December 14, 2017

The God who continues his creative work

Beginning and End, George Stefanescu-Ramnic

Beginning and End, George Stefanescu-Ramnic

I finally ordered a book I’ve wanted to read for a long time, Terence Fretheim’s God and World in the Old Testament: A Relational Theology of Creation. I started it last night and am already finding rich material for contemplation.

In God and World, Fretheim is not just emphasizing the early chapters of Genesis, nor even OT texts that speak explicitly of God creating. No, he sees “creation” as a theme which pervades the very fabric of the Hebrew Bible.

Explicit creational interests occur in every corner of the Old Testament, including in every major tradition, from early to late, including the priestly, Exodus, Sinai, Royal-Zion, and prophetic traditions, and in numerous echoes and allusions. They also occur in most types of literature: poetry and prose, laments and hymns of praise, narratives and Wisdom poems, prophetic oracles and apocalyptic visions.

The first question he asks, therefore, is “To what does ‘creation’ refer?” Fretheim finds three broad categories — “three interrelated points of reference: the beginning and the end of the world and the times in between.”

  • Originating creation
  • Continuing creation
  • Completing creation

In contemporary discussions about the subject, most of the debate focuses on the first point: God the Maker of heaven and earth, the One of whom it is said: By the word of the Lord the heavens were made, And by the breath of His mouth all their host” (Psalm 33:6).

But it is the second category that gets my attention here. Terence Fretheim’s summary is worth repeating in toto here as a source of rich meditation today on the One who continues to renew his creation.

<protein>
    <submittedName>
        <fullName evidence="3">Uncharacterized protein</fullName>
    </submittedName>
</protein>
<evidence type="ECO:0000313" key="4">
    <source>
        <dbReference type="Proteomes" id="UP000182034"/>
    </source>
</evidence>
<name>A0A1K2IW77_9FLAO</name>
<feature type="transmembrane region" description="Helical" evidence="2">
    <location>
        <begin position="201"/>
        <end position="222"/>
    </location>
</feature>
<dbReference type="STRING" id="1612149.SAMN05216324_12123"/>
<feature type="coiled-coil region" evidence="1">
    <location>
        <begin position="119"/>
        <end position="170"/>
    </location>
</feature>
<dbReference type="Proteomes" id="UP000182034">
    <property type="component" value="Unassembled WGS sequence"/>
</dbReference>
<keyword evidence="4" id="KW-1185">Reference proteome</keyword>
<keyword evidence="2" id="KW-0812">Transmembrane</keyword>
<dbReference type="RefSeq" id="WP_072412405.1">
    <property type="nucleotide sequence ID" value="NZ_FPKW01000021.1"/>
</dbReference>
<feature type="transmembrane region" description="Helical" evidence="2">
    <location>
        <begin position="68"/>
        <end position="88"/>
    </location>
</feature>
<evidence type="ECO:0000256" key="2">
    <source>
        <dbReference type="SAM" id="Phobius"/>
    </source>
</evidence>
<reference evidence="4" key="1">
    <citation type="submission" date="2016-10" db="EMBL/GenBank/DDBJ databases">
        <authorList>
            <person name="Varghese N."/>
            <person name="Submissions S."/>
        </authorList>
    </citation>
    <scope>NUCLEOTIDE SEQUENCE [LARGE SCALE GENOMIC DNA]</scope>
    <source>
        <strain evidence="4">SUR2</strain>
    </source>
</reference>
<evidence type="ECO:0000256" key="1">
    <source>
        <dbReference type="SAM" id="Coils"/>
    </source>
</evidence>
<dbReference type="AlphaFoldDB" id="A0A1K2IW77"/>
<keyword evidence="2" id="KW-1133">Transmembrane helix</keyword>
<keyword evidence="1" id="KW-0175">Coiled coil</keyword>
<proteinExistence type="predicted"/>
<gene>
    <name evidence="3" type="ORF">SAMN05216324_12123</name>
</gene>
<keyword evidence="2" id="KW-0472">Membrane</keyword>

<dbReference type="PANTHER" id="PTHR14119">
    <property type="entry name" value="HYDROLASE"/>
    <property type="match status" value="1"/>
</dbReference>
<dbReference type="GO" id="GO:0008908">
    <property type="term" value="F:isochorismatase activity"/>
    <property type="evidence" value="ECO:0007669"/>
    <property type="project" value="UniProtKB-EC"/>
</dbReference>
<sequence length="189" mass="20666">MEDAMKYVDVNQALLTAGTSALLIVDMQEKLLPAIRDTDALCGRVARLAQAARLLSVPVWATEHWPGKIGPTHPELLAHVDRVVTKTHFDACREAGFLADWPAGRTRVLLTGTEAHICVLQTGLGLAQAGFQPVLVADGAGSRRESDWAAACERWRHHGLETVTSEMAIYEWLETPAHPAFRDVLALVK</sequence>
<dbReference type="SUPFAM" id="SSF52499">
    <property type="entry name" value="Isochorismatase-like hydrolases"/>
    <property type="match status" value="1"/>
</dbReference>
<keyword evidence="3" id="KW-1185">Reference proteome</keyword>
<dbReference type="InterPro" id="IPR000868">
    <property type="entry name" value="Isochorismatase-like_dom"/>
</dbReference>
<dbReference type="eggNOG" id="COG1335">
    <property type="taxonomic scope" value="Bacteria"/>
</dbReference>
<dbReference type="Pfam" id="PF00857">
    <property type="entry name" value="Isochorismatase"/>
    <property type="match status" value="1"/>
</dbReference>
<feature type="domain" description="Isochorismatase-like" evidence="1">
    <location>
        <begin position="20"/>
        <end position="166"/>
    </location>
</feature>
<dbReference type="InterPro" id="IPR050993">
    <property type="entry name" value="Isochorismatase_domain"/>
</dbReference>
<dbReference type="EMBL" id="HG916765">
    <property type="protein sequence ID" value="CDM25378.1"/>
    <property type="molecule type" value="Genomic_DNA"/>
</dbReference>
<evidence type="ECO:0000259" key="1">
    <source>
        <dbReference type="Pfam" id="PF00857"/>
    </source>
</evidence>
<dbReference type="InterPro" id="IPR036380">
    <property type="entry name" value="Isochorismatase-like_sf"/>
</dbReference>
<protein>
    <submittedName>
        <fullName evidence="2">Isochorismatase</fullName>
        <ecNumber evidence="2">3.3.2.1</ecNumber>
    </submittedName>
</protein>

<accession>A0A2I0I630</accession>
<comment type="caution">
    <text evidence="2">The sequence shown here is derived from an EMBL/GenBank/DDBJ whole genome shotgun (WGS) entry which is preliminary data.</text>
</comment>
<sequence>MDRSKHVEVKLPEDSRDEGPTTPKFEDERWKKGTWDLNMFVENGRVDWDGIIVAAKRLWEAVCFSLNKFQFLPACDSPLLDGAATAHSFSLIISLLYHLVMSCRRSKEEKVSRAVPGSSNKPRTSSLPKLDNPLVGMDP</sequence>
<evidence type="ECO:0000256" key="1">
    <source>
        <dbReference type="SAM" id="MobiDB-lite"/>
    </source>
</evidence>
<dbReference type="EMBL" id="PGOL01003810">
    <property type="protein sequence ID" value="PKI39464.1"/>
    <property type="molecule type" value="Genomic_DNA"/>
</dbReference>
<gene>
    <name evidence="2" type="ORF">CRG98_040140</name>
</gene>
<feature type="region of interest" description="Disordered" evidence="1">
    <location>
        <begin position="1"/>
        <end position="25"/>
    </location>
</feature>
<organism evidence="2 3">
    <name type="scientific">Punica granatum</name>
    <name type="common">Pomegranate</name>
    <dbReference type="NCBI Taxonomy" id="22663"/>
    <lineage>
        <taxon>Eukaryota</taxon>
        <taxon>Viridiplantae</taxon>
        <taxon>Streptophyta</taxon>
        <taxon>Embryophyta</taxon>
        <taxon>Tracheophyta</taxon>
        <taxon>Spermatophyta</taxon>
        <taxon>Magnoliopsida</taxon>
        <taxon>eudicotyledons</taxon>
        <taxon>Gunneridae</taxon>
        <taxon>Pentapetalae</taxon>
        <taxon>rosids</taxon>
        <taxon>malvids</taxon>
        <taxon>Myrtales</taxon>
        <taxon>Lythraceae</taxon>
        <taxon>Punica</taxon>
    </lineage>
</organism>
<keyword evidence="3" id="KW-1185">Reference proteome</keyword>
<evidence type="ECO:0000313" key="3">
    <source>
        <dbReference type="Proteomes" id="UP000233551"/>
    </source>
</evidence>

Creation is not simply past; it is not just associated with “the beginning.” God does not cease to be the Creator when the work of Genesis 1– 2 has been completed nor is God thereafter reduced to the role of creative manager. With reference to Ps 104: 30, Anderson rightly claims that the verb used for originating creation in Genesis 1– 2 (ba-ra-‘) here refers to continuing creation: “Creation is not just an event that occurred in the beginning, at the foundation of the earth, but is God’s continuing activity of sustaining creatures and holding everything in being.” While generally helpful, such a statement raises two issues:

(a) To say that God holds “everything in being” claims too much, as does Anderson’s assertion that, were it not for the reality that “the Creator sustains the world, it would lapse back into primeval chaos.” Rather, several texts witness to God’s having established the basic and dynamic infrastructure of the world once and for all, guaranteed by a divine promise (Gen 8: 22; 9: 8-17; see Jer 31: 35-37; 32: 17-26). God does not, say, make a daily decision to sustain the creation. Because God keeps promises, the future of the creation is assured without particular divine action to that end. God created a reliable and trustworthy world and, while God will be pervasively present (see below), God lets the creation be what it was created to be, without micromanagement, tight control, or interference every time something goes wrong. At the same time, one must not translate a reliable creation into a fixed and static system. Elements of unpredictability and open-endedness, what Eccl 9: 11 calls “chance,” are an integral dimension of the ways things work in God’s creation. Not everything has been predetermined; genuine novelty is possible in God’s world, both for God and for God’s creatures. And, as Genesis 3 soon informs us, God’s creation does not preclude creaturely possibilities that are negative, even anticreational.